ARTISTE: Patrick Watson
VENUE: Esplanade Recital Studio
WHAT a rare creature of wonder, this beardie angel called Patrick Watson.
As head honcho of the Montreal foursome of the same name, he has a voice from the heavens.
It could scale alpine highs and come down for feline caresses - and the guy used the god-given talent at the band's sell-out debut gig here to ravishing effect.
Whether with the help of a kazoo, bird whistle or even a toilet plunger, he was a wide-eyed maestro of his own cinematic orchestra.
At times, the music could be the soundtrack to a Jean-Pierre Jeunet film, as one consorts with Amelie, dreaming up a carousel of characters, or unlikely word associations.
Indeed, if you need an expression to sum up the concert, it would be The Great Escape, the title of a track from the band's second album.
Surprisingly, Watson did not choose to sing it.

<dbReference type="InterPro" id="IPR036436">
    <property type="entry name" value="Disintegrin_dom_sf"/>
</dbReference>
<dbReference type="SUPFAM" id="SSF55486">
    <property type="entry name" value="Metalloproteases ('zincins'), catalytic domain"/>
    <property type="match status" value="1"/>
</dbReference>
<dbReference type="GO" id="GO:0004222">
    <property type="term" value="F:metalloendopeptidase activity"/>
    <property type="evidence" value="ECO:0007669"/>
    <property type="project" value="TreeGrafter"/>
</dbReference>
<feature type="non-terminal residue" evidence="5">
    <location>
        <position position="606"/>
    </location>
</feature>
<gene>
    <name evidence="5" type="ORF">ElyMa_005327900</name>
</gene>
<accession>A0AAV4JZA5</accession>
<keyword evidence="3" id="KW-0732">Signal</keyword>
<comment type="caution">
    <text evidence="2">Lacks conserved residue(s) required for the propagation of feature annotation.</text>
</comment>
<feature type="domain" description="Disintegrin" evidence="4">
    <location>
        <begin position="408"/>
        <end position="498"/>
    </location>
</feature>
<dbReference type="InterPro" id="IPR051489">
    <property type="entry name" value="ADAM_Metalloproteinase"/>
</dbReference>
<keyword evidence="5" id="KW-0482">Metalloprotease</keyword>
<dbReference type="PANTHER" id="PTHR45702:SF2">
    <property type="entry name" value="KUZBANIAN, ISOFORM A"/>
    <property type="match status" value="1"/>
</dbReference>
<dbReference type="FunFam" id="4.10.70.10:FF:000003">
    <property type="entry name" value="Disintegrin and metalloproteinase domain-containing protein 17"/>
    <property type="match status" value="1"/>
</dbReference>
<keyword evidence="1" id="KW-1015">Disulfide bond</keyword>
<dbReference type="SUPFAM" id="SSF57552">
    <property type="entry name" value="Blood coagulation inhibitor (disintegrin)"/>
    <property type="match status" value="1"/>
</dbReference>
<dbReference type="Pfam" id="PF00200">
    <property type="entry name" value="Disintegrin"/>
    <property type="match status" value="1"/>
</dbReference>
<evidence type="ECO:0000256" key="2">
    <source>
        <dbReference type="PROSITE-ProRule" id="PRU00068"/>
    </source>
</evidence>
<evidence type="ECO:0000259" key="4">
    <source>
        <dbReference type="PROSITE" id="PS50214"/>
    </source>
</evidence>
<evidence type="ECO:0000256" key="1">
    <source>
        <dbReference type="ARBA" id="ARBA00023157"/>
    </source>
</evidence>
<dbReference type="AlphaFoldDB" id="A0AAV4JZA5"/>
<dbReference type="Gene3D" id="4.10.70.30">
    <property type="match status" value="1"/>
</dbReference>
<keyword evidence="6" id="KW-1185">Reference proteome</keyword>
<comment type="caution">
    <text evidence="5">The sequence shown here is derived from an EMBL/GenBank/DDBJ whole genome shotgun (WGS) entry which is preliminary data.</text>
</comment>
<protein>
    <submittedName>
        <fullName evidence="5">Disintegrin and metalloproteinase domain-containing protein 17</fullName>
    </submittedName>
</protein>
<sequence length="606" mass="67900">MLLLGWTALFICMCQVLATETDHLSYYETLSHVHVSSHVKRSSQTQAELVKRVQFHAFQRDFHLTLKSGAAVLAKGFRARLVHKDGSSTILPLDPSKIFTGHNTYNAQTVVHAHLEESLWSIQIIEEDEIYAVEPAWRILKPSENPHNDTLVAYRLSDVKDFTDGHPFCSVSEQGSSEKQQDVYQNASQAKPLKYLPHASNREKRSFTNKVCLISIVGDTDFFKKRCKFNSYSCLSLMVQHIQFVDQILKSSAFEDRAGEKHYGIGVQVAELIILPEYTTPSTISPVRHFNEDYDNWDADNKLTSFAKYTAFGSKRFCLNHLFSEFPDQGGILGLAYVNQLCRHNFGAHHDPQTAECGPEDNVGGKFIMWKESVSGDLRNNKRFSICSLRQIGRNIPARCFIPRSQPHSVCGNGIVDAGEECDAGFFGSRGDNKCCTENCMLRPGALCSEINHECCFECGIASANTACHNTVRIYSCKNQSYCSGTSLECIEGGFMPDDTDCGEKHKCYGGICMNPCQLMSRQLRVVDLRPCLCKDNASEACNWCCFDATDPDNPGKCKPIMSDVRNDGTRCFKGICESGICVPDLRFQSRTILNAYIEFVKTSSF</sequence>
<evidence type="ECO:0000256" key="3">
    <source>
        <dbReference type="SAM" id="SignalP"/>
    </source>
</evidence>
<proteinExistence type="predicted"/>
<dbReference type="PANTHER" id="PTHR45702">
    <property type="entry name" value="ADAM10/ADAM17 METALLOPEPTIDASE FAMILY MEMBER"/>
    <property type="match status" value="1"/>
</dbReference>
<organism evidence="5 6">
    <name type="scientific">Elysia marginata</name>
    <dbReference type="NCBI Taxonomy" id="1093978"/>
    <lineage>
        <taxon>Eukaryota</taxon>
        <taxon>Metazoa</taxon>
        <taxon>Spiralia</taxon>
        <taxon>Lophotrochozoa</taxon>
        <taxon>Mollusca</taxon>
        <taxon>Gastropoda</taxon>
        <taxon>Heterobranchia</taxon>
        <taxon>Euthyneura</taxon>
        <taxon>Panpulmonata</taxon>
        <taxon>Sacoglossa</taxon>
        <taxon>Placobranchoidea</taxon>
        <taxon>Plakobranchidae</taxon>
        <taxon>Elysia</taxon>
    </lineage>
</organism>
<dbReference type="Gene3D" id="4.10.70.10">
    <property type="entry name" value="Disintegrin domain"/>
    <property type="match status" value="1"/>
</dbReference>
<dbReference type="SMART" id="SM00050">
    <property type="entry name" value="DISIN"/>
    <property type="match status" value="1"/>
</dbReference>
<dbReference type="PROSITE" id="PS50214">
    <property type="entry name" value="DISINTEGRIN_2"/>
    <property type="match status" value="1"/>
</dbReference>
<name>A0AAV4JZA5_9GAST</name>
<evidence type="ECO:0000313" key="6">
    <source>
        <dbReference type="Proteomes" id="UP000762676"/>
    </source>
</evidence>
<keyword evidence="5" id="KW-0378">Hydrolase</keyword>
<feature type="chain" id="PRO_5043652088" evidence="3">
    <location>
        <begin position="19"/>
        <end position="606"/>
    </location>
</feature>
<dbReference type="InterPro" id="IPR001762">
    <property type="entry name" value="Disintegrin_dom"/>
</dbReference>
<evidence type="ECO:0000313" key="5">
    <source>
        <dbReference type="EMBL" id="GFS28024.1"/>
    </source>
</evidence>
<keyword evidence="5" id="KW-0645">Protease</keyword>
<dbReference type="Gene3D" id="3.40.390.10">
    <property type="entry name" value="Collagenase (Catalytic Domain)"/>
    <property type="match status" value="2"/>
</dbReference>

There was no need to.
For an hour and 45 minutes that elicited several standing ovations, the band - also comprising the deft stewardship of drummer Robbie Kuster, bassist Mishka Stein and guitarist Simon Angell - was a revelation.
Watson had said earlier that he wanted to make a sci-fi folk record with their third release, Wooden Arms, and the music, a manic yet staggeringly fragile contraption of steam punk and old-world romance, fully realised that vision.
Live, it rambled along, mid-air, like a Howl's moving castle; a lattice of cabaret, cowbells and 1940s cartoons that somehow came together and took your breath away.
Similarly, the lead singer was an audio-visual marvel.
How his eyes rolled back into their sockets, as if in a trance.
Whether nailing a Billie Holiday croon in Wooden Arms, singing in pitch dark To Build A Home and getting all misty-eyed with a new song for his late friend, singer Lhasa de Sela, this wiry, jerky Pied Piper abducted all hearts.
A magical moment occurred in one of the three encores.
With the auditorium dimmed, he strapped on a backpack with five tentacular megaphones that lit up, while his gypsy gang bowed a musical saw and stomped along.
He roused everyone to a singalong in an extended Man Under The Sea and delivered a genius song stitched from random lines tossed by fans.
Throughout, the audience smiled sheepishly, knowing how lucky they were.
This may very well end up as one of the best concerts of the year.
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